• United last year established the airline industry’s first and strictest Covid vaccine mandate.
  • Workers who received an exemption on medical or religious grounds were placed on unpaid leave.
  • More than 96% of United’s roughly 67,000 workers were vaccinated, United said last year.
United Airlines 737 Max 8
A United Airlines 737 Max 8 Leslie Josephs | CNBC

United Airlines, citing a steep decline in Covid-19 cases, told staff Thursday that it will allow unvaccinated workers to return to their jobs starting March 28, a shift from a company that had one of the country’s strictest inoculation mandates.

Last August, United said it would require U.S. employees to be vaccinated against Covid or face termination. More than 96% of United’s roughly 67,000 U.S. workers were vaccinated, the company said.

In January, CEO Scott Kirby said the company didn’t have any Covid deaths among unvaccinated workers over the past eight weeks, despite a surge in cases of the omicron variant, which has since subsided.

United had said the roughly 2,200 workers who received exemptions on medical or religious grounds would go on unpaid leave or be moved to non-customer-facing roles. For example, unvaccinated flight attendants couldn’t work their regular jobs. Roughly 200 employees were fired for not being vaccinated or having an accommodation and will not be asked back.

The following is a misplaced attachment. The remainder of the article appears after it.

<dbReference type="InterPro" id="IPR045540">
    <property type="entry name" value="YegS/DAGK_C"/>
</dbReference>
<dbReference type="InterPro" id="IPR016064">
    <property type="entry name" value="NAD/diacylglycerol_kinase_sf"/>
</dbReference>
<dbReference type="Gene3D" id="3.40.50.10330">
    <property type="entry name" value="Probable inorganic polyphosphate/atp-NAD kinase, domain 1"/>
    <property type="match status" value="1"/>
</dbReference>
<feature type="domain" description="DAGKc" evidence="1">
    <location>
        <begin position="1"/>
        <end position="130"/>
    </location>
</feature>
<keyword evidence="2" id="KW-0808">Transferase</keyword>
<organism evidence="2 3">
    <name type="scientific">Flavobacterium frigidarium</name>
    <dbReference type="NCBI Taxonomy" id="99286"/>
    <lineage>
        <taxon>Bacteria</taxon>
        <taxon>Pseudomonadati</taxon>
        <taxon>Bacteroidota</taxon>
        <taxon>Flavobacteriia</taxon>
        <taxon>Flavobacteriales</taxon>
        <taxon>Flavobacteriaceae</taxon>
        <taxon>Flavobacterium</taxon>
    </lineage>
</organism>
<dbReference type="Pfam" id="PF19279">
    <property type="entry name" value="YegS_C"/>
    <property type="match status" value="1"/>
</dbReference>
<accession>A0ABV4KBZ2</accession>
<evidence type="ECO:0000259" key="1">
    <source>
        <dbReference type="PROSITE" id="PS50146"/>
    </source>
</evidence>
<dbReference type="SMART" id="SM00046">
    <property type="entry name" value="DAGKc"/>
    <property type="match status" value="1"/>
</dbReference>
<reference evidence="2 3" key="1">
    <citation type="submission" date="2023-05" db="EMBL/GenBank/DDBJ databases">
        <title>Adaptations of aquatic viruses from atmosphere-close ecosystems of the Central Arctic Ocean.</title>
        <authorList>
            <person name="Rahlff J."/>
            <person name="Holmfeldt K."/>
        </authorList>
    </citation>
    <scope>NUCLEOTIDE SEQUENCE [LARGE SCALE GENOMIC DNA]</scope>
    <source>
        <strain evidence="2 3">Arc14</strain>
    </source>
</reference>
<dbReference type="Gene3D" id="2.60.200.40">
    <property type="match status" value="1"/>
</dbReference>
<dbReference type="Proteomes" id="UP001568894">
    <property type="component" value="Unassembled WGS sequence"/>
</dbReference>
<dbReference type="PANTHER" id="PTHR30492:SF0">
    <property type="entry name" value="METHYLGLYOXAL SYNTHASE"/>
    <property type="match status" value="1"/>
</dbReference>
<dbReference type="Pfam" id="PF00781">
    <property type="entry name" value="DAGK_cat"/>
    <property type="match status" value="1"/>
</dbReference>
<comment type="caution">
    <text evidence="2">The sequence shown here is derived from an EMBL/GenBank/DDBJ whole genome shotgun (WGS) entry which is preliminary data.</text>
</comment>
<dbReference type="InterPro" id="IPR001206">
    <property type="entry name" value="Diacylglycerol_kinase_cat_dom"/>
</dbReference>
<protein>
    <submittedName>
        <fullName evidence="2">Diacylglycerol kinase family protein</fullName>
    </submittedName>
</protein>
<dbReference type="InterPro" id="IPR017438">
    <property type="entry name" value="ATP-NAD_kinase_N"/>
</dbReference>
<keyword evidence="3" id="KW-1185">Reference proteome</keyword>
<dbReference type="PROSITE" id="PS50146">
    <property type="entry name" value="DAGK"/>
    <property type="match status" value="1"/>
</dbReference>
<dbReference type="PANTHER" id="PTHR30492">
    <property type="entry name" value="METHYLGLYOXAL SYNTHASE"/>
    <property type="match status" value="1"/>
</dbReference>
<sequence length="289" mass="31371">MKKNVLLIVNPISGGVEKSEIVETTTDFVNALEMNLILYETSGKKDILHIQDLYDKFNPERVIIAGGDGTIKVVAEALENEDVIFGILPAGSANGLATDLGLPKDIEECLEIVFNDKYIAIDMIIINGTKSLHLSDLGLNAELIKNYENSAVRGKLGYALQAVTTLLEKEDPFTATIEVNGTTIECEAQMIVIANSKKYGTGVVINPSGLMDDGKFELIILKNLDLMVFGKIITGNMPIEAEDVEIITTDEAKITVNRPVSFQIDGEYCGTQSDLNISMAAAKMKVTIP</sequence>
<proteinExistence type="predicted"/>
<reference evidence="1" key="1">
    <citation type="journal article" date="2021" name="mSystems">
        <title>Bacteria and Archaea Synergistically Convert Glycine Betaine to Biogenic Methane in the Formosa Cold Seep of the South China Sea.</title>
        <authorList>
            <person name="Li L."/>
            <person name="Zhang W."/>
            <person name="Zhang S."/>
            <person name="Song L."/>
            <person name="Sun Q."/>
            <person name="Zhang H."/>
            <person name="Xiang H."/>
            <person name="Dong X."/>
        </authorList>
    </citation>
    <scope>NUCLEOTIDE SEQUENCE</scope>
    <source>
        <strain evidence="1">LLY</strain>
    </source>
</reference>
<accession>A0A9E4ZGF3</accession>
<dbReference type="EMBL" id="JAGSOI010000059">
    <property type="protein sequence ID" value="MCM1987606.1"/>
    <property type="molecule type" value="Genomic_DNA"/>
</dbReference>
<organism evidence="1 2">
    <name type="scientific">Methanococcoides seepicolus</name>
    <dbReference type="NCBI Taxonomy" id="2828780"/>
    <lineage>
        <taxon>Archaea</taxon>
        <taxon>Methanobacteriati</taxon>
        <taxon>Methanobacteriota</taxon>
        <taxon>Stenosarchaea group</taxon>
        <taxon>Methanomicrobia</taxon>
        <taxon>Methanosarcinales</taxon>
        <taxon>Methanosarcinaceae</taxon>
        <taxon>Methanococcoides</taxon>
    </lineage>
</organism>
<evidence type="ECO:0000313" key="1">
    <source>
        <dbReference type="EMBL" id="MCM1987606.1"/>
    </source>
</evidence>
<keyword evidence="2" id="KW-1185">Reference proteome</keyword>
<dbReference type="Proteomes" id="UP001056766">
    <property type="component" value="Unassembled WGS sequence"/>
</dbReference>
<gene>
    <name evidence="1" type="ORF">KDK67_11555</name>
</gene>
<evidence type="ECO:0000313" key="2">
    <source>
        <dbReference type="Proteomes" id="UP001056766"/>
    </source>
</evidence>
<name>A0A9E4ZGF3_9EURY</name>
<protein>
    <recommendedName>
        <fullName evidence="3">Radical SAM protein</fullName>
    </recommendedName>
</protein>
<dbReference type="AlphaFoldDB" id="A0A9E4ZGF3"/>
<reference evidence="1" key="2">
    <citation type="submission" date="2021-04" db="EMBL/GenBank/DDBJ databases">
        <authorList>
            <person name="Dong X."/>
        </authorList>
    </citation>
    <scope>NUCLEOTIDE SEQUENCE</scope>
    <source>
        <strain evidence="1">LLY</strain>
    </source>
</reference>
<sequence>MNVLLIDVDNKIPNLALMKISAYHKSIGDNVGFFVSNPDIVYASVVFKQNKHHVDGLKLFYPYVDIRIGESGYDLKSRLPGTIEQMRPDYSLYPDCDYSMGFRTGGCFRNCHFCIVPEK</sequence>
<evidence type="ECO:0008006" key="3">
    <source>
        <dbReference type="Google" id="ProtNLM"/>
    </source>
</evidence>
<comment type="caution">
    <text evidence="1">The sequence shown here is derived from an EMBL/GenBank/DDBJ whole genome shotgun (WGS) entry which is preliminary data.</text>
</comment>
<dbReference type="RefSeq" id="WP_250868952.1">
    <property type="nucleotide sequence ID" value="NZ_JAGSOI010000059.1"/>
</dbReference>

A federal judge in Texas upheld United’s vaccine mandate in November after six employees sued to block it two months earlier. But the 5th U.S. Circuit Court of Appeals last month ruled that the federal judge must reconsider the injunction the workers sought.

On Thursday, United sought to vacate that ruling and dismiss the appeal because of the lessening severity of the pandemic and its new policy.

“In light of these changed circumstances, plaintiffs’ preliminary-injunction motion is moot, and this Court should vacate the panel opinion and dismiss the appeal,” it in a court filing.

A drop in new Covid cases, hospitalizations and loosening of masking requirements in many cities “suggest that the pandemic is beginning to meaningfully recede,” Kirk Limacher, vice president of human resources, said in a staff note. “As a result, we’re confident we can safely begin the process” of returning staff with exemptions back to their jobs.

“Of course, if another variant emerges or the COVID trends suddenly reverse course, we will reevaluate the appropriate safety protocols at that time,” Limacher said.

The Wall Street Journal reported late Wednesday that the company would change its policy.

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